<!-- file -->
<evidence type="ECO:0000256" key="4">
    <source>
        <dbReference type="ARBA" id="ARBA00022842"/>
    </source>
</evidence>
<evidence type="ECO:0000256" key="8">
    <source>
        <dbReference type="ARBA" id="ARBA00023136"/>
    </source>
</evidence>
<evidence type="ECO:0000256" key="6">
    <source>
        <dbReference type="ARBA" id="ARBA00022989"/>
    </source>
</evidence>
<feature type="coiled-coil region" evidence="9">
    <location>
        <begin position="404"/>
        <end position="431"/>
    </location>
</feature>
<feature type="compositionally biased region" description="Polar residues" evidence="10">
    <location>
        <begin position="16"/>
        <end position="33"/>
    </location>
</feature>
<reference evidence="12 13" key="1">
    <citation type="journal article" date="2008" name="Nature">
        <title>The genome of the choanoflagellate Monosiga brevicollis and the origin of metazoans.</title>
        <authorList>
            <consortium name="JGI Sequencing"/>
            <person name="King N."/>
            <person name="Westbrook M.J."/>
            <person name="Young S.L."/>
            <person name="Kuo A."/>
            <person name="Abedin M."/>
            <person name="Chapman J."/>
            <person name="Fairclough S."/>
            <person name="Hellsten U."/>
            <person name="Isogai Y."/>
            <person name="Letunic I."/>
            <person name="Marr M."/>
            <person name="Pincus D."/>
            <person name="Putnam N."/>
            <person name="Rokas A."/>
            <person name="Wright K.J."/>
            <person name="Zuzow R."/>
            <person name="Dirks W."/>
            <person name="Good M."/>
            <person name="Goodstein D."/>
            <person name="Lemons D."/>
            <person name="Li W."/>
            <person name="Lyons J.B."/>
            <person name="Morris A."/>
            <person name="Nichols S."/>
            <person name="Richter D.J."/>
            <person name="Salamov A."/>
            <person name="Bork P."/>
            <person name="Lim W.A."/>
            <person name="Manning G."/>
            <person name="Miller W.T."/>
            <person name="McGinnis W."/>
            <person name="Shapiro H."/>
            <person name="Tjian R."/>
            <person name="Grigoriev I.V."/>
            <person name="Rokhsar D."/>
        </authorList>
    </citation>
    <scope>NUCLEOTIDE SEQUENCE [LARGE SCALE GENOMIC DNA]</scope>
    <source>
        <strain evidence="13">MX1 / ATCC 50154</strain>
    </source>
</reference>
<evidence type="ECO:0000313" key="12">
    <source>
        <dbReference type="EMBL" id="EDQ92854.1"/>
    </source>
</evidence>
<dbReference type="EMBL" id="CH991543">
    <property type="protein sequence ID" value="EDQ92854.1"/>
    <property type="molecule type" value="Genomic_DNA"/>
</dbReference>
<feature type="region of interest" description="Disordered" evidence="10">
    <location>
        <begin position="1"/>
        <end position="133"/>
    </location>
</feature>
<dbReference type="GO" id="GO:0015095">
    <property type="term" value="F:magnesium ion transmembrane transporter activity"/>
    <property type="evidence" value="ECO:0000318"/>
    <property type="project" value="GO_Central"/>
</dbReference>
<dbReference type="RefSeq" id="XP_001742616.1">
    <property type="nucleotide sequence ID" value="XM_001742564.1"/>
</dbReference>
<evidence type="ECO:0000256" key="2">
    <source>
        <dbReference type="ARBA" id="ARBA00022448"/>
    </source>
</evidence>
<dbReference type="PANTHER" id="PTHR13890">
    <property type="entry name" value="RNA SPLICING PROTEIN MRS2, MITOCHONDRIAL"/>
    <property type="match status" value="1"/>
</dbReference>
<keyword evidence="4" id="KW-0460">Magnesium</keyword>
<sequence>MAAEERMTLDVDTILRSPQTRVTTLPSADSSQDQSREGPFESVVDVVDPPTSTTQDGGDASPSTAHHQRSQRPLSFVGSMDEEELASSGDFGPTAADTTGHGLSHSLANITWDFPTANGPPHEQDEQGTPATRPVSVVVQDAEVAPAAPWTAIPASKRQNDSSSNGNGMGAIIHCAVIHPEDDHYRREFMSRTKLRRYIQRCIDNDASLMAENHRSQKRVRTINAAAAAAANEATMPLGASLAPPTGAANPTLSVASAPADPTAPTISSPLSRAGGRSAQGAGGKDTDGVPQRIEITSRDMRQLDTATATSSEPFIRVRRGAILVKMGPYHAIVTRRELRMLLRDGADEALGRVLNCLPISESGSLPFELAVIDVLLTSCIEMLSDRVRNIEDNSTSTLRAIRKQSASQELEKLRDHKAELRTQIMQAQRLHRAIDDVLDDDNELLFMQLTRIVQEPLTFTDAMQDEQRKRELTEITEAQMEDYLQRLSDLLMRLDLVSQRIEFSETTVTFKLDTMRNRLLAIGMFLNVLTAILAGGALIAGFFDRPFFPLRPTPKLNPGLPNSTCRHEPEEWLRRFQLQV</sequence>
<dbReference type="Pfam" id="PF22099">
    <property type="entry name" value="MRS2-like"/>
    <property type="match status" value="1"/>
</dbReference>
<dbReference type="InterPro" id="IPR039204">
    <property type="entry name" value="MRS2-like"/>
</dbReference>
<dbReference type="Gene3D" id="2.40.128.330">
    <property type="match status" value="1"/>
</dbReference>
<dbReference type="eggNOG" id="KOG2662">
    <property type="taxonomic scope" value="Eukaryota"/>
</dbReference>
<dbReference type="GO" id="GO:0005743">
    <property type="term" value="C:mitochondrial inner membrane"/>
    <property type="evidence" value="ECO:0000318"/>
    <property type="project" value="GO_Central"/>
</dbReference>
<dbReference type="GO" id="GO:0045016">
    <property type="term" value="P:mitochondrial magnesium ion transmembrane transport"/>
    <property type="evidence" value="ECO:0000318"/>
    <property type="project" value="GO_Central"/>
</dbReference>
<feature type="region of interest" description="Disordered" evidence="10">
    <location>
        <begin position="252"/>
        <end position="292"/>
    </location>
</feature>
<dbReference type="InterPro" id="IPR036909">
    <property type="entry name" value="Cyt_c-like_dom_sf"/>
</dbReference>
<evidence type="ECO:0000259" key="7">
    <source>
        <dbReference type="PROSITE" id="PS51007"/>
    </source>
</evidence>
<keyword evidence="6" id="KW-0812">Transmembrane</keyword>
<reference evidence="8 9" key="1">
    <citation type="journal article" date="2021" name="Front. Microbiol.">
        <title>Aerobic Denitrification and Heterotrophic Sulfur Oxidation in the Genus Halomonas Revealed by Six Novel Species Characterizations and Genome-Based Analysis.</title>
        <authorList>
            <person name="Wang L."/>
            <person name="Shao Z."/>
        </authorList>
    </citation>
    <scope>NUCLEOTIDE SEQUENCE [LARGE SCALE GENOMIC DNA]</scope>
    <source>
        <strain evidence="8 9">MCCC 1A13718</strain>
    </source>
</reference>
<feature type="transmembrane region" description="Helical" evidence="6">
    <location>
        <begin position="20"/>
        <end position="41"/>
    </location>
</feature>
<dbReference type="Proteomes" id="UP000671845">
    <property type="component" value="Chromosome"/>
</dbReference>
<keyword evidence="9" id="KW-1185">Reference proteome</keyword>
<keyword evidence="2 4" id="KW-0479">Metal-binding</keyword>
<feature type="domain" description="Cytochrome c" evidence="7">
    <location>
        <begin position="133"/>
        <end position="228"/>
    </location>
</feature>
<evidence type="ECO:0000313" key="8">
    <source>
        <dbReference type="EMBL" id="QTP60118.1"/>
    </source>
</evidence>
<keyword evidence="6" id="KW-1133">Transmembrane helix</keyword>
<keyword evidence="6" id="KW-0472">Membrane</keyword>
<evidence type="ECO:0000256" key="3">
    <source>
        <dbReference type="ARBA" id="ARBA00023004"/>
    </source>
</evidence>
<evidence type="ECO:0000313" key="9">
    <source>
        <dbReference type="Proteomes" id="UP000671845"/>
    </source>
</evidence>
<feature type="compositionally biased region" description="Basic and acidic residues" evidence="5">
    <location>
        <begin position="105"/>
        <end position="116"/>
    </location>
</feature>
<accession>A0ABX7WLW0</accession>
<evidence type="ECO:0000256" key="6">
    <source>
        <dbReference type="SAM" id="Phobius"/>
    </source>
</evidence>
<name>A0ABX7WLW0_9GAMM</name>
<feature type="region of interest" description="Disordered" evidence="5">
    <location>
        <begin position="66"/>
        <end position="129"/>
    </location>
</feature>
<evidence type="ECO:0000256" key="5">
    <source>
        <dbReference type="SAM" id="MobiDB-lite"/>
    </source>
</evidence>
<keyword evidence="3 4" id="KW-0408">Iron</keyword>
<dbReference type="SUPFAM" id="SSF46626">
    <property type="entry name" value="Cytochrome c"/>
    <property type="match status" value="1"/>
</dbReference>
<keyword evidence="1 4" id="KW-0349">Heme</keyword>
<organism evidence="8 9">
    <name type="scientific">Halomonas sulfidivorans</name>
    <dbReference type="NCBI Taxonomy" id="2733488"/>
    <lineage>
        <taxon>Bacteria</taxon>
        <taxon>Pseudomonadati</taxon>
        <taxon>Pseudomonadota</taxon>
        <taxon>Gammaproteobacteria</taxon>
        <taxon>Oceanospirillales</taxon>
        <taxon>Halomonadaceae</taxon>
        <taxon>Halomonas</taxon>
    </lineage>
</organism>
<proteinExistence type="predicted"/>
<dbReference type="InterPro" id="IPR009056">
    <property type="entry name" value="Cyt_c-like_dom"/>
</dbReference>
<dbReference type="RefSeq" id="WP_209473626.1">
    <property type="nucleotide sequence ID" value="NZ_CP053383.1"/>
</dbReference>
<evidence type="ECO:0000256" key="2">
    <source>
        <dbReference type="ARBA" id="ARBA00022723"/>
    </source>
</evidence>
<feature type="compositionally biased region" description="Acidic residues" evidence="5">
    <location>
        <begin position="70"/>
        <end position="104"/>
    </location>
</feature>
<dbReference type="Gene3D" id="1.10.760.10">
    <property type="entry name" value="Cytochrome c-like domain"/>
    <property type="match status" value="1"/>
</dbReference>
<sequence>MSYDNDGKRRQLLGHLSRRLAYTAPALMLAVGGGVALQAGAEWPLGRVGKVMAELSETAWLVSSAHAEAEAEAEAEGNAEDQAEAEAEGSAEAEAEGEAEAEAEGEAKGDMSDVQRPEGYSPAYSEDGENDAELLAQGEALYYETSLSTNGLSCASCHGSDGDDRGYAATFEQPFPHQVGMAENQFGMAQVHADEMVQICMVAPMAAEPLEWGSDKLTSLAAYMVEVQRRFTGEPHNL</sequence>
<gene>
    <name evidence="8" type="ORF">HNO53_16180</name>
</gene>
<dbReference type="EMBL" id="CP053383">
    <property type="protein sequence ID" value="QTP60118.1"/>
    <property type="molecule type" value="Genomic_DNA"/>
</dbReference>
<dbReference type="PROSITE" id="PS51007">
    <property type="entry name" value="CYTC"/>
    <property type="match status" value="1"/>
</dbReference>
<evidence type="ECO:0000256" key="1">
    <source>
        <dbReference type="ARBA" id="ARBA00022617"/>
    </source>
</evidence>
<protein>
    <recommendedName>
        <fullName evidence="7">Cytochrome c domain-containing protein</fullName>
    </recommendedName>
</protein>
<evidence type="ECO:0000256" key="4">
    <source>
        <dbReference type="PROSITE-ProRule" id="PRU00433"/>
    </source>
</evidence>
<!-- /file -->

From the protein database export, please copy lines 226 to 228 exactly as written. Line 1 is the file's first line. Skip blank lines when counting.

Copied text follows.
    <dbReference type="NCBI Taxonomy" id="2733488"/>
    <lineage>
        <taxon>Bacteria</taxon>